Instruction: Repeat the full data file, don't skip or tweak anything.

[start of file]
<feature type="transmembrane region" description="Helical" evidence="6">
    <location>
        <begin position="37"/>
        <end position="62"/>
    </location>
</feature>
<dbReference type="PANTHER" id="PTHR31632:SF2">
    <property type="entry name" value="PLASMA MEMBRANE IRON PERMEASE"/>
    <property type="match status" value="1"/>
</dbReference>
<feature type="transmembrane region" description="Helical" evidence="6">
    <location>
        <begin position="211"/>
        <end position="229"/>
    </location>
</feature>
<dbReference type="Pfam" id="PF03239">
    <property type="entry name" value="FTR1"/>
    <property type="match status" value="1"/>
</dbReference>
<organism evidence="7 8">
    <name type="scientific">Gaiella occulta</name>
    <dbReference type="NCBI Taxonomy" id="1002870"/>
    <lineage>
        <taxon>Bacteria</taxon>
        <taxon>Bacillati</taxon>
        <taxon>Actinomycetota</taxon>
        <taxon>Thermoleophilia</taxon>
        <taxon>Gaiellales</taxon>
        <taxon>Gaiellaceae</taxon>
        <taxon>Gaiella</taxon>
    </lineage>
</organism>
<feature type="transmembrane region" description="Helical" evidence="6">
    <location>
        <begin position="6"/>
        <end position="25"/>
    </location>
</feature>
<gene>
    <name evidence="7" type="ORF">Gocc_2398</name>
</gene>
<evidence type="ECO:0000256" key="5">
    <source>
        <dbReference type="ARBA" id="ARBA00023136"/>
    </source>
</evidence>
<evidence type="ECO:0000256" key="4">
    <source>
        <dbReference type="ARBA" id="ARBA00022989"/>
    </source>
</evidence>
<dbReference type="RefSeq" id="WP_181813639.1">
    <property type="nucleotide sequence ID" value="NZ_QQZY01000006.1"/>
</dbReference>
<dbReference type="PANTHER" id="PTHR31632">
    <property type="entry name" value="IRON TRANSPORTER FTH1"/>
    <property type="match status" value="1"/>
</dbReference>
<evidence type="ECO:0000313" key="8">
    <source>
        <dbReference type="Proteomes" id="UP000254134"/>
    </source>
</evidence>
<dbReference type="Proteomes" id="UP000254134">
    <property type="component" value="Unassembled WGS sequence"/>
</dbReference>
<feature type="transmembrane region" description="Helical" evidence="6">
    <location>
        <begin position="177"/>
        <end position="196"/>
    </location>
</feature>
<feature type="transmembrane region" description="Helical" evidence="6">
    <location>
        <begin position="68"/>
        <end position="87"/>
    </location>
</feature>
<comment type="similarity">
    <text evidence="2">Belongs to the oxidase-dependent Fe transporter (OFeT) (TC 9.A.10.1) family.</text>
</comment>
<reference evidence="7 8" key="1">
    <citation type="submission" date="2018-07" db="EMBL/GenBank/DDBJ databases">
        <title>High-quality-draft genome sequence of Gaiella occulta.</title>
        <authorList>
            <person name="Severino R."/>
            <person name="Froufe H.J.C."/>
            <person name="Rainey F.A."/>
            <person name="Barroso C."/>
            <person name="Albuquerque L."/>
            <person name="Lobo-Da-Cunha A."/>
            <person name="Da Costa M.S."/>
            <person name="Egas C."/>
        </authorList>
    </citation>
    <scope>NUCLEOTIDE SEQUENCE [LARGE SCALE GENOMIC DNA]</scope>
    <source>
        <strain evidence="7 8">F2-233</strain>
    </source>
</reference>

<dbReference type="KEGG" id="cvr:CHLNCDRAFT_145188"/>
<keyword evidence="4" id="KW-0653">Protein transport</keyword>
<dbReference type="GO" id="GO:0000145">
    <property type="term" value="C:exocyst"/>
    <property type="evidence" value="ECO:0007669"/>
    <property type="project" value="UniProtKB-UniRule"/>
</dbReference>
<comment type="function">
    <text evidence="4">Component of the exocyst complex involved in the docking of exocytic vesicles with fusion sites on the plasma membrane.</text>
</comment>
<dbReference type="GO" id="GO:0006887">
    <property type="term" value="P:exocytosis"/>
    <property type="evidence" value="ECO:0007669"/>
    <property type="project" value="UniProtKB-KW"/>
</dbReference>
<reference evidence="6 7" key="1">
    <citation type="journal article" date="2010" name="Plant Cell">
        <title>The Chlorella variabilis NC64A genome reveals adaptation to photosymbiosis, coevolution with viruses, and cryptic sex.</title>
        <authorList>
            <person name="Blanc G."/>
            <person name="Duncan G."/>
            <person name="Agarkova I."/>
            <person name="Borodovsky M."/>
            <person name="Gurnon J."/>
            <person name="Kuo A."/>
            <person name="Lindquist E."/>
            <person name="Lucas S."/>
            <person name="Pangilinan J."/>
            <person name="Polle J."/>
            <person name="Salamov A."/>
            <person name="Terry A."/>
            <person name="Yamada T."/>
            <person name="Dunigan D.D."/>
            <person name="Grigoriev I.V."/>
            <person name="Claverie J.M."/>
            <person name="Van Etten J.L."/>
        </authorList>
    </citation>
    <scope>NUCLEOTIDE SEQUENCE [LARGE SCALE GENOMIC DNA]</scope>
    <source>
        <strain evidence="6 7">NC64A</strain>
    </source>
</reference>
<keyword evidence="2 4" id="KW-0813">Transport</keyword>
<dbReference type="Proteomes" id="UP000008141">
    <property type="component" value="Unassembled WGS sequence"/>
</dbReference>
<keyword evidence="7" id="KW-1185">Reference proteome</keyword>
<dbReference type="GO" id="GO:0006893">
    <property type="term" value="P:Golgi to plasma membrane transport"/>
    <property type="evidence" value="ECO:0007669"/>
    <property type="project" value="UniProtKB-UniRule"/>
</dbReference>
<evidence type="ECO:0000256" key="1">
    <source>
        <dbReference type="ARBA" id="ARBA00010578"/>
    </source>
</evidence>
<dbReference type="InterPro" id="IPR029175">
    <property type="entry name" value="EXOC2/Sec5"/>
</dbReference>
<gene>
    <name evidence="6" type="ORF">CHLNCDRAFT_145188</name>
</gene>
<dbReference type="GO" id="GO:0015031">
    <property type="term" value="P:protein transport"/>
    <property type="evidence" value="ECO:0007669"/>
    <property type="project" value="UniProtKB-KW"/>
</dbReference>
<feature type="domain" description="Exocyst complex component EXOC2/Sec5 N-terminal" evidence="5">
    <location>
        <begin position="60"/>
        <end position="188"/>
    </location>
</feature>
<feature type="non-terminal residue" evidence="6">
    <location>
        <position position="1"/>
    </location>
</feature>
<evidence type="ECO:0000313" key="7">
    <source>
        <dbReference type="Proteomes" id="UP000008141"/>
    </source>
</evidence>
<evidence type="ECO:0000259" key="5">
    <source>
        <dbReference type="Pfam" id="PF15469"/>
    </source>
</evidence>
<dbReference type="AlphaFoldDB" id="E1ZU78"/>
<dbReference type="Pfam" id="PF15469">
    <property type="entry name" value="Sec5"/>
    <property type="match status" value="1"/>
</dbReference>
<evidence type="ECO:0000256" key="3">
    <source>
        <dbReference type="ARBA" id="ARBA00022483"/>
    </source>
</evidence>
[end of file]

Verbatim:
<feature type="transmembrane region" description="Helical" evidence="6">
    <location>
        <begin position="37"/>
        <end position="62"/>
    </location>
</feature>
<dbReference type="PANTHER" id="PTHR31632:SF2">
    <property type="entry name" value="PLASMA MEMBRANE IRON PERMEASE"/>
    <property type="match status" value="1"/>
</dbReference>
<feature type="transmembrane region" description="Helical" evidence="6">
    <location>
        <begin position="211"/>
        <end position="229"/>
    </location>
</feature>
<dbReference type="Pfam" id="PF03239">
    <property type="entry name" value="FTR1"/>
    <property type="match status" value="1"/>
</dbReference>
<organism evidence="7 8">
    <name type="scientific">Gaiella occulta</name>
    <dbReference type="NCBI Taxonomy" id="1002870"/>
    <lineage>
        <taxon>Bacteria</taxon>
        <taxon>Bacillati</taxon>
        <taxon>Actinomycetota</taxon>
        <taxon>Thermoleophilia</taxon>
        <taxon>Gaiellales</taxon>
        <taxon>Gaiellaceae</taxon>
        <taxon>Gaiella</taxon>
    </lineage>
</organism>
<feature type="transmembrane region" description="Helical" evidence="6">
    <location>
        <begin position="6"/>
        <end position="25"/>
    </location>
</feature>
<gene>
    <name evidence="7" type="ORF">Gocc_2398</name>
</gene>
<evidence type="ECO:0000256" key="5">
    <source>
        <dbReference type="ARBA" id="ARBA00023136"/>
    </source>
</evidence>
<evidence type="ECO:0000256" key="4">
    <source>
        <dbReference type="ARBA" id="ARBA00022989"/>
    </source>
</evidence>
<dbReference type="RefSeq" id="WP_181813639.1">
    <property type="nucleotide sequence ID" value="NZ_QQZY01000006.1"/>
</dbReference>
<dbReference type="PANTHER" id="PTHR31632">
    <property type="entry name" value="IRON TRANSPORTER FTH1"/>
    <property type="match status" value="1"/>
</dbReference>
<evidence type="ECO:0000313" key="8">
    <source>
        <dbReference type="Proteomes" id="UP000254134"/>
    </source>
</evidence>
<dbReference type="Proteomes" id="UP000254134">
    <property type="component" value="Unassembled WGS sequence"/>
</dbReference>
<feature type="transmembrane region" description="Helical" evidence="6">
    <location>
        <begin position="177"/>
        <end position="196"/>
    </location>
</feature>
<feature type="transmembrane region" description="Helical" evidence="6">
    <location>
        <begin position="68"/>
        <end position="87"/>
    </location>
</feature>
<comment type="similarity">
    <text evidence="2">Belongs to the oxidase-dependent Fe transporter (OFeT) (TC 9.A.10.1) family.</text>
</comment>
<reference evidence="7 8" key="1">
    <citation type="submission" date="2018-07" db="EMBL/GenBank/DDBJ databases">
        <title>High-quality-draft genome sequence of Gaiella occulta.</title>
        <authorList>
            <person name="Severino R."/>
            <person name="Froufe H.J.C."/>
            <person name="Rainey F.A."/>
            <person name="Barroso C."/>
            <person name="Albuquerque L."/>
            <person name="Lobo-Da-Cunha A."/>
            <person name="Da Costa M.S."/>
            <person name="Egas C."/>
        </authorList>
    </citation>
    <scope>NUCLEOTIDE SEQUENCE [LARGE SCALE GENOMIC DNA]</scope>
    <source>
        <strain evidence="7 8">F2-233</strain>
    </source>
</reference>

<dbReference type="KEGG" id="cvr:CHLNCDRAFT_145188"/>
<keyword evidence="4" id="KW-0653">Protein transport</keyword>
<dbReference type="GO" id="GO:0000145">
    <property type="term" value="C:exocyst"/>
    <property type="evidence" value="ECO:0007669"/>
    <property type="project" value="UniProtKB-UniRule"/>
</dbReference>
<comment type="function">
    <text evidence="4">Component of the exocyst complex involved in the docking of exocytic vesicles with fusion sites on the plasma membrane.</text>
</comment>
<dbReference type="GO" id="GO:0006887">
    <property type="term" value="P:exocytosis"/>
    <property type="evidence" value="ECO:0007669"/>
    <property type="project" value="UniProtKB-KW"/>
</dbReference>
<reference evidence="6 7" key="1">
    <citation type="journal article" date="2010" name="Plant Cell">
        <title>The Chlorella variabilis NC64A genome reveals adaptation to photosymbiosis, coevolution with viruses, and cryptic sex.</title>
        <authorList>
            <person name="Blanc G."/>
            <person name="Duncan G."/>
            <person name="Agarkova I."/>
            <person name="Borodovsky M."/>
            <person name="Gurnon J."/>
            <person name="Kuo A."/>
            <person name="Lindquist E."/>
            <person name="Lucas S."/>
            <person name="Pangilinan J."/>
            <person name="Polle J."/>
            <person name="Salamov A."/>
            <person name="Terry A."/>
            <person name="Yamada T."/>
            <person name="Dunigan D.D."/>
            <person name="Grigoriev I.V."/>
            <person name="Claverie J.M."/>
            <person name="Van Etten J.L."/>
        </authorList>
    </citation>
    <scope>NUCLEOTIDE SEQUENCE [LARGE SCALE GENOMIC DNA]</scope>
    <source>
        <strain evidence="6 7">NC64A</strain>
    </source>
</reference>
<keyword evidence="2 4" id="KW-0813">Transport</keyword>
<dbReference type="Proteomes" id="UP000008141">
    <property type="component" value="Unassembled WGS sequence"/>
</dbReference>
<keyword evidence="7" id="KW-1185">Reference proteome</keyword>
<dbReference type="GO" id="GO:0006893">
    <property type="term" value="P:Golgi to plasma membrane transport"/>
    <property type="evidence" value="ECO:0007669"/>
    <property type="project" value="UniProtKB-UniRule"/>
</dbReference>
<evidence type="ECO:0000256" key="1">
    <source>
        <dbReference type="ARBA" id="ARBA00010578"/>
    </source>
</evidence>
<dbReference type="InterPro" id="IPR029175">
    <property type="entry name" value="EXOC2/Sec5"/>
</dbReference>
<gene>
    <name evidence="6" type="ORF">CHLNCDRAFT_145188</name>
</gene>
<dbReference type="GO" id="GO:0015031">
    <property type="term" value="P:protein transport"/>
    <property type="evidence" value="ECO:0007669"/>
    <property type="project" value="UniProtKB-KW"/>
</dbReference>
<feature type="domain" description="Exocyst complex component EXOC2/Sec5 N-terminal" evidence="5">
    <location>
        <begin position="60"/>
        <end position="188"/>
    </location>
</feature>
<feature type="non-terminal residue" evidence="6">
    <location>
        <position position="1"/>
    </location>
</feature>
<evidence type="ECO:0000313" key="7">
    <source>
        <dbReference type="Proteomes" id="UP000008141"/>
    </source>
</evidence>
<evidence type="ECO:0000259" key="5">
    <source>
        <dbReference type="Pfam" id="PF15469"/>
    </source>
</evidence>
<dbReference type="AlphaFoldDB" id="E1ZU78"/>
<dbReference type="Pfam" id="PF15469">
    <property type="entry name" value="Sec5"/>
    <property type="match status" value="1"/>
</dbReference>
<evidence type="ECO:0000256" key="3">
    <source>
        <dbReference type="ARBA" id="ARBA00022483"/>
    </source>
</evidence>